Coastal Processes, Hazards, and Society

Dimension 3: Adaptive Capacity


Dimension 3: Adaptive Capacity


What can community leaders and all community members do to build their resilience to coastal hazards?

The adaptive capacity of a community is its capacity to cope with, recover from, and adapt to hazard events. Coastal communities around the world are focusing on ways to adapt to increased risk in the face of amplified coastal hazards such as extreme weather and sea level rise.

The term resilience is often used to describe the ability to cope or bounce back after a setback such as a storm surge, or to cope with ongoing challenges such s more frequent tidal flooding. Resilience can be thought of as a measure of a community’s adaptive capacity. As we mentioned before, communities can increase their adaptive capacity and resilience by learning from a disaster or hazard event. New Orleans is certainly a good example that we will examine in a case study.

Our case studies of coastal hazard events around the world throughout this course have highlighted how the issues of social inequity in communities can impact the speed with which and how well certain groups of people are able to recover and bounce back from a setback such as flooding from Katrina or Sandy, or a tsunami such as the devastating 2004 Indian Ocean tsunami. Those things we mentioned in the section on sensitivity that make people more sensitive to the disruption and harm caused by an event such as these – age, health, poverty, and race all can be major obstacles to the ability to bounce back – recover and rebuild homes, lives, and livelihoods after a major setback.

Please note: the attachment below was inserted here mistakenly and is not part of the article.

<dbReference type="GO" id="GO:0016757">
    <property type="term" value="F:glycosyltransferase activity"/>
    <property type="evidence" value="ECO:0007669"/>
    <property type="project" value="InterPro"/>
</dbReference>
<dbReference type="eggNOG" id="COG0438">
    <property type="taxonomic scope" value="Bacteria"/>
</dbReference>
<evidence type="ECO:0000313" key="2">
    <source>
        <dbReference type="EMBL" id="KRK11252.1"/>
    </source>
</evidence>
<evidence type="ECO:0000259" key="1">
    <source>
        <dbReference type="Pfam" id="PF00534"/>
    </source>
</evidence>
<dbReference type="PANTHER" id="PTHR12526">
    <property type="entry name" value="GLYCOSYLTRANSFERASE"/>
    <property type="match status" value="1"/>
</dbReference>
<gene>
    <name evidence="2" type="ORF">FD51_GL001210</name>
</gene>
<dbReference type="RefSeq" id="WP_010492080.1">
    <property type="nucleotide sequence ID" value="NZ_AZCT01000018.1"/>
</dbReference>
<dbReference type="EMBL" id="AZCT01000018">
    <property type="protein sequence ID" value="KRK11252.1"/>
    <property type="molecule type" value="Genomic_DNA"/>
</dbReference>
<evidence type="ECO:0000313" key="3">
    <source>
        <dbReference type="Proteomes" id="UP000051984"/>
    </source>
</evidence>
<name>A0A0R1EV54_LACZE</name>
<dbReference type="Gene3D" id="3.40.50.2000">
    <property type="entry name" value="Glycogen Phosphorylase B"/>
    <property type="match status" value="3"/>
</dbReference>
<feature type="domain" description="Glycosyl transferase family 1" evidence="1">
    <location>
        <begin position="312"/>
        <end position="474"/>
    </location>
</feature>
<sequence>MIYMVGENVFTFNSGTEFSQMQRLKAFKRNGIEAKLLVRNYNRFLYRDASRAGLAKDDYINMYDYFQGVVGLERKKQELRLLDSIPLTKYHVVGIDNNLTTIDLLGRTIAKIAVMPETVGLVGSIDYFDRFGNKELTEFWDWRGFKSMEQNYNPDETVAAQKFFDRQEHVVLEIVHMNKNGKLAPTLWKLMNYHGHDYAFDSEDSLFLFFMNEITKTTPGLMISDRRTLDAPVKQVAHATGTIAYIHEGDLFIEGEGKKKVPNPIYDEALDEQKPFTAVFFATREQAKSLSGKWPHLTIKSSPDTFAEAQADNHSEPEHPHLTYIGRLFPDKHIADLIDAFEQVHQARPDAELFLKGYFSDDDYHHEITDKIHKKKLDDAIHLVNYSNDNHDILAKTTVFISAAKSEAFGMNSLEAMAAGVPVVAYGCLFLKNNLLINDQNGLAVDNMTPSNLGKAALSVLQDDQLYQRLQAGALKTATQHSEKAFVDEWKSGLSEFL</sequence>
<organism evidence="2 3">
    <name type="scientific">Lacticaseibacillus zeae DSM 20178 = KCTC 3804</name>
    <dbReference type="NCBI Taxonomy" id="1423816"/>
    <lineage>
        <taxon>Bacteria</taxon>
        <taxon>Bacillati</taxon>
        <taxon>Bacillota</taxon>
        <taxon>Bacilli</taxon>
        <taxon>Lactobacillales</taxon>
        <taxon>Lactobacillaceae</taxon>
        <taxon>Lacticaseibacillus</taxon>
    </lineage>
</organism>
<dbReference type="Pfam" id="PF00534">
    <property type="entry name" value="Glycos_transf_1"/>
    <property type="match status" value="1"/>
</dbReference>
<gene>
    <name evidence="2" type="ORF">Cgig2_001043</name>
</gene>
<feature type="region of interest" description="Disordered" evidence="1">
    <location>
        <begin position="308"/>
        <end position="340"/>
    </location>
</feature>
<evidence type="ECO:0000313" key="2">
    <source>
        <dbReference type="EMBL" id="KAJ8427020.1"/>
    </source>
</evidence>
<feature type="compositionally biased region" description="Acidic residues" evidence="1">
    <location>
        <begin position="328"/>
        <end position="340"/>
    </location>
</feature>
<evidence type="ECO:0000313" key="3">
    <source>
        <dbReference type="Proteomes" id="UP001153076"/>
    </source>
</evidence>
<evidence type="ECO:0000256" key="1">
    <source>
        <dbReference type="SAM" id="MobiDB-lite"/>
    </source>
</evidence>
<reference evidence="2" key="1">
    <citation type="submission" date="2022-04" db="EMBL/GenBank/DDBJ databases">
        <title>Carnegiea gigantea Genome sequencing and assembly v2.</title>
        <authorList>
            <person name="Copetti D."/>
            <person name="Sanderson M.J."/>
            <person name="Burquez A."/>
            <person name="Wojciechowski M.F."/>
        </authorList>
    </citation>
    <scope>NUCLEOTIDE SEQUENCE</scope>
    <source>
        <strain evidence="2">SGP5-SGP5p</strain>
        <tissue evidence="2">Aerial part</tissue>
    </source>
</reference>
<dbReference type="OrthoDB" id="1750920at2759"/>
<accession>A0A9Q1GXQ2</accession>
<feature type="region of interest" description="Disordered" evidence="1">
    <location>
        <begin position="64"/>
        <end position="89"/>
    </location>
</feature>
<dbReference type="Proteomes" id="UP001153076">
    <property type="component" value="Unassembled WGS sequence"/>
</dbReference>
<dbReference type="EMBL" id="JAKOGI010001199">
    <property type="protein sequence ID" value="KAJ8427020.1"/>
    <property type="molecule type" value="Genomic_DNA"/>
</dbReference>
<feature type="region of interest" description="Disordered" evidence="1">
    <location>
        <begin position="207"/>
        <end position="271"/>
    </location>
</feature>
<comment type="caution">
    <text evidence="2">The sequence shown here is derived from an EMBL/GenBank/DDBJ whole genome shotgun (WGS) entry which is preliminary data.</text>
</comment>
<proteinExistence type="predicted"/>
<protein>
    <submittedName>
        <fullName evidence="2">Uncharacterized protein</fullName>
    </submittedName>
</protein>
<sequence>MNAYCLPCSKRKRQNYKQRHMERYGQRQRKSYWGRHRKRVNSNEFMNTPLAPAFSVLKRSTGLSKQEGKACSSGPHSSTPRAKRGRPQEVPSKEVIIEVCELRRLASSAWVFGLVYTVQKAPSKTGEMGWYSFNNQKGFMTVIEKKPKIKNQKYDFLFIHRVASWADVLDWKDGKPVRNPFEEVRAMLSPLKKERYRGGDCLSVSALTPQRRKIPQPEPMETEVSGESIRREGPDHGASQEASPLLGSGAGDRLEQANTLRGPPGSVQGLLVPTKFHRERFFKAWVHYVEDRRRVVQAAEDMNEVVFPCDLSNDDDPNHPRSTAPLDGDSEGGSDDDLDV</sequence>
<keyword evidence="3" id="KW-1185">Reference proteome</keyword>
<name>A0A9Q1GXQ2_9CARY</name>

See caption.
National Hurricane Preparedness Week Information Booth
Credit: North Charleston from North Charleston, SC, United States via Wikimedia Commons licensed under CC BY-SA 2.0

Who are the most vulnerable?

As we have touched on already, there is a strong link between poverty and vulnerability. Why is this? First, the data show that lower-income Americans are more likely to live in neighborhoods prone to chronic flooding and to live in housing that is more susceptible to damage from storms. Second, lower-income people have lower levels of resilience because they do not have the economic cushions that help to reduce the shock when disaster hits. For example, poorer families are less likely to have flood insurance policies and have a harder time finding the resources to rebuild and get back on their feet. This has been clearly shown for families in New Orleans, who even a decade after Katrina were lagging behind wealthier counterparts in economic recovery. Adding to these facts, in many locations, including New Orleans after Katrina and Houston after Harvey, the communities of color were the ones of lower economical means and therefore have more difficulty recovering from the shock of these events. Longer-term effects of flooding also include health impacts and again, lower-income people and people of color tend to struggle more due to lack of access to high-quality healthcare in some cases. For example, after Katrina, houses that may not have been very badly flooded were rendered unlivable due to the black mold that grew in the hot, humid climate. It is much harder for a poor family to address more insidious long-lasting impacts such as these, and they can lead to chronic health issues such as high levels of childhood asthma.

As we work through the remaining modules of the course, keep in mind the need to find equitable solutions to the issues we are examining. If we, as a society, cannot address the need to increase resilience for everyone, the future is going to be very challenging for many people[d1].


Hurricanes hit the poor the hardest